Perl 6 : Not Just For Damians technical meetings are always inspiring events with top notch speakers. At our most recent gathering Richard Clamp and Mark Fowler gave us “Wax::On, Wax::Off – how to become a Perl sensei”; Paul Mison showed us how to make an infobot read the BBC news; Richard Clamp and Michael Stevens explained “Pod::Coverage”, their contribution to Kwalitee assurance; and, for the first time ever, Leon Brocard didn’t talk about Graphing Perl.

However, the highlight of the evening was Simon Cozens’s first public demonstration of Parrot, the new virtual computer that will one day run Perl 6.

After he’d finished the talk we expected, he pulled a crumpled piece of paper from a secret pocket. This, he whispered, was an early draft of Apocalypse 3 which he’d smuggled out at great personal risk from under the very noses of the Design Team. An expectant hush fell as he proceeded to reveal the highlights.

The reception his heroic effort received was… low key. Everyone was pleased to get an early peek at what Larry was thinking, but there were widespread mutterings about “all this needless complexity” and “mere syntactic sugar”. Almost everyone grumbled about the use of ‘.’ for dereferencing. Almost everyone groused about using ‘_’ for concatenation. And the reassurance that “It’s only syntax” didn’t seem to appease the doubters.

And then we all went for beer and/or Chinese food.

Fast forward to last weekend. The Apocalypse was up on the website and Damian had just published his Exegesis when Simon Wistow (’s official scapegoat) warned the mailing list that he had:

… an impending sense of doom about Perl 6. The latest Apocalypse/Exegesis fill me with fear rather than wonder. I’ve got a horrible feeling that Perl 6 is trying to do too much at once.

This provoked a firestorm of agreement. The general consensus was that the latest Apocalypse was:

reinventing wheels which we already have in abundance. And those new wheels have syntax that is only going to confuse those who are already experienced perl5 users

It seems that what we have here is a failure to communicate.

Yes, Damian’s efforts have been superb in providing examples of code based on the Apocalypses, and I don’t think anyone denies the sterling work that Dan and his team are doing with Parrot. But people do seem to be worried about Perl 6 being a rewrite for the Damians of this world, not for the ordinary Joe.

Well, I’m here to tell you that this ordinary Piers doesn’t have a problem with Perl 6. In fact I’m excited and inspired by most of the work that’s been done so far, and I hope to convince you too.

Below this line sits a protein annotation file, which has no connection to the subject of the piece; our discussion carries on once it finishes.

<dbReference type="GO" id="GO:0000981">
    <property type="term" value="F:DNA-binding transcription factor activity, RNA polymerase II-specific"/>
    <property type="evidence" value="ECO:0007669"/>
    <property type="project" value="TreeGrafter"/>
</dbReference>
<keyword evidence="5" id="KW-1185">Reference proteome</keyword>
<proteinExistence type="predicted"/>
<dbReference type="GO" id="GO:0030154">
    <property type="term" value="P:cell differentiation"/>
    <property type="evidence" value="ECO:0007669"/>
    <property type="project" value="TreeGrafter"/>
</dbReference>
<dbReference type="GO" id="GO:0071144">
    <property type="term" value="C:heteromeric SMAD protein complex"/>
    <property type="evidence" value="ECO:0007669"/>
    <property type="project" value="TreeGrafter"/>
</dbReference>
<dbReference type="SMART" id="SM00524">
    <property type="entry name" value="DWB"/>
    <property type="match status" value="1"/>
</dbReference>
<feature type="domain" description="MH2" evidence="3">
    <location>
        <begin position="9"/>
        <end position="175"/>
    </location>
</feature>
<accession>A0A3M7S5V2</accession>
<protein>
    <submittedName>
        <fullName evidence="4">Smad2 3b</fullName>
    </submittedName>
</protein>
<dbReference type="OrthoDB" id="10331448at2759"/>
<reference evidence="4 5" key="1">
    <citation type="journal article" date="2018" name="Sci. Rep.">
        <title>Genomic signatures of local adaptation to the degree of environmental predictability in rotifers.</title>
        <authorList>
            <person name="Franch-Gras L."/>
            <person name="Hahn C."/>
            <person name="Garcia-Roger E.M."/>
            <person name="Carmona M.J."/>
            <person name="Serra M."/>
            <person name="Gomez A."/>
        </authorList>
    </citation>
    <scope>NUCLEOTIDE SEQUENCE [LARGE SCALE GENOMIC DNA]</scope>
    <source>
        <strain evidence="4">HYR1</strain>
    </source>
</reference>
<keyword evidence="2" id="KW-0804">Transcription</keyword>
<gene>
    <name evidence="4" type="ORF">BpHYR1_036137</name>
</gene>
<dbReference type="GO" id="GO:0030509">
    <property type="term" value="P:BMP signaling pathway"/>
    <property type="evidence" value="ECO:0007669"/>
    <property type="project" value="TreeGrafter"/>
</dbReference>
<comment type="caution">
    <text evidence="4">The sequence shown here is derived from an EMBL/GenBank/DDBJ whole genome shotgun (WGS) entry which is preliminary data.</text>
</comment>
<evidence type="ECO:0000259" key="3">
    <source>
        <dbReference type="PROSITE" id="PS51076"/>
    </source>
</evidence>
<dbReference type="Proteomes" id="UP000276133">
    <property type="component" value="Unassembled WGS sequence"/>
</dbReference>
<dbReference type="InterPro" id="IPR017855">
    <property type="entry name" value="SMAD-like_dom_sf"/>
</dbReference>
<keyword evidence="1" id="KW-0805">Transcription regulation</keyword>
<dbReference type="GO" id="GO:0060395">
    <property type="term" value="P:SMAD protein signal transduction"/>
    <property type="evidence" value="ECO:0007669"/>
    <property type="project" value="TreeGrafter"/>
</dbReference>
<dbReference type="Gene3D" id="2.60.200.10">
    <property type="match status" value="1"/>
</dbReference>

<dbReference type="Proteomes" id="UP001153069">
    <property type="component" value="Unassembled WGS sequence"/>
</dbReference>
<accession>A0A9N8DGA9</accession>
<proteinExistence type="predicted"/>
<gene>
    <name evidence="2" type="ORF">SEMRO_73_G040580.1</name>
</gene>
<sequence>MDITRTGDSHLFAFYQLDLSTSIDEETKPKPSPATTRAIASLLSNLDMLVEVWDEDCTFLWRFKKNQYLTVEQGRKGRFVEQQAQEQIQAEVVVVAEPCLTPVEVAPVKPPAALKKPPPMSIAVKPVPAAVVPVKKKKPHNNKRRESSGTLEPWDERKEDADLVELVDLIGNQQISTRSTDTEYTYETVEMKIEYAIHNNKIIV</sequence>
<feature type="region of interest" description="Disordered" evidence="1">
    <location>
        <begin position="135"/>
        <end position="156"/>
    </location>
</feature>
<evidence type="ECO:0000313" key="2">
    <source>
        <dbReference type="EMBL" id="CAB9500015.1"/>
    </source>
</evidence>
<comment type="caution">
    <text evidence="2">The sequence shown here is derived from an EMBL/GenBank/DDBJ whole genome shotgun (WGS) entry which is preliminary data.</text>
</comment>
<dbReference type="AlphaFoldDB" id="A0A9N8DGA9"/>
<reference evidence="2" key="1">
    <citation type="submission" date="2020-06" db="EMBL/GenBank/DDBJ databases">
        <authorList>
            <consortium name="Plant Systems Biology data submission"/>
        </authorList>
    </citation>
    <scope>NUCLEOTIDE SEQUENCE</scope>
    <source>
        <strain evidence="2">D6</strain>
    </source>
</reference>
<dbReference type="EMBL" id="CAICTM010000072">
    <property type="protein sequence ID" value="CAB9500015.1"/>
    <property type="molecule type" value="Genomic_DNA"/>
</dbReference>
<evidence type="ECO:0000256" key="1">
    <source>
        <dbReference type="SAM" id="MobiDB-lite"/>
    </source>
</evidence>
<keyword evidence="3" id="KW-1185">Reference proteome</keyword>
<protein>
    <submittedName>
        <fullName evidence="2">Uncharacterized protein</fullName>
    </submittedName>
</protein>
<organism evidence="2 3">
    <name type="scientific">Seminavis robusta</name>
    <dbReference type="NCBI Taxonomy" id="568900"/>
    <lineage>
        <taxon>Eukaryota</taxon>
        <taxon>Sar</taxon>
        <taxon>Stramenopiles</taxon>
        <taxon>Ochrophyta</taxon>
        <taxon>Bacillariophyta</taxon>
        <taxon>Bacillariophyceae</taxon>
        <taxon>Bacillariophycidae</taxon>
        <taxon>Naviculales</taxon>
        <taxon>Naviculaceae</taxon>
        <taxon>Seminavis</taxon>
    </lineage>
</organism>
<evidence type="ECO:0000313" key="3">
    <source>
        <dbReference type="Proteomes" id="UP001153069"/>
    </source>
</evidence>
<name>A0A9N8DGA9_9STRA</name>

“Perl 6 doesn’t look like Perl”

Well, up to a point. The thing that you have to remember when reading the sample code that Damian provides in his Exegeses is that he is deliberately exercising all the new features in a condensed example. The most recent code sample is initially scary because there’s so much stuff in Apocalypse 3. Admittedly, $self.method() looks weird now, but then, $self->method() looked weird when Perl 5 was introduced. And, on rereading Damian’s example with an eye to what hasn’t changed, the whole thing still looks like Perl.

“Perl 6 just gives us syntax for stuff we can already do”

That’s a mighty big ‘just’ there, partner. Consider the currying syntax. Before this came along, currying was possible, but required an unreasonable amount of manual work to implement. Just consider the following, ‘simple’ example:

In perl 6 we have:

    $^_ + $^_

In perl 5, if you didn’t worry about currying you’d write:

    sub { $_[0] + $_[1] }

If you do worry about currying, you’ll have to write:

    do { 
        my $self;
        $self = sub {
            my ($arg1, $arg2) = @_;
            return $arg1 + $arg2             if @_==2;
            return sub { $self->($arg1,@_) } if @_==1;
            return $self;

And I don’t want to think about the hoops I’d have to jump through in the case of a curried function with three arguments, or if I wanted named arguments. Now, you could very well argue that you don’t use anonymous functions much anyway, so you’re certainly not going to be doing tricks with currying, and you may be right. But then, of course, if you don’t want to use them you don’t have to.

However, I’m betting that before long it will be just another spanner in your toolbox along with all the other gadgets and goodies that Larry’s shown us so far. Tools that you use without a second thought.

If you’ve ever done any academic computer science, you might have come across Functional Programming, in which case an awful lot of what’s new in Perl 6 so far will be looking surprisingly familiar. The thing is, until now, Functional Programming has been seen as only of concern to academics and the kind of weirdoes who are daft enough to write Emacs extensions and, dammit, Perl doesn’t need it. There is even an RFC to this effect.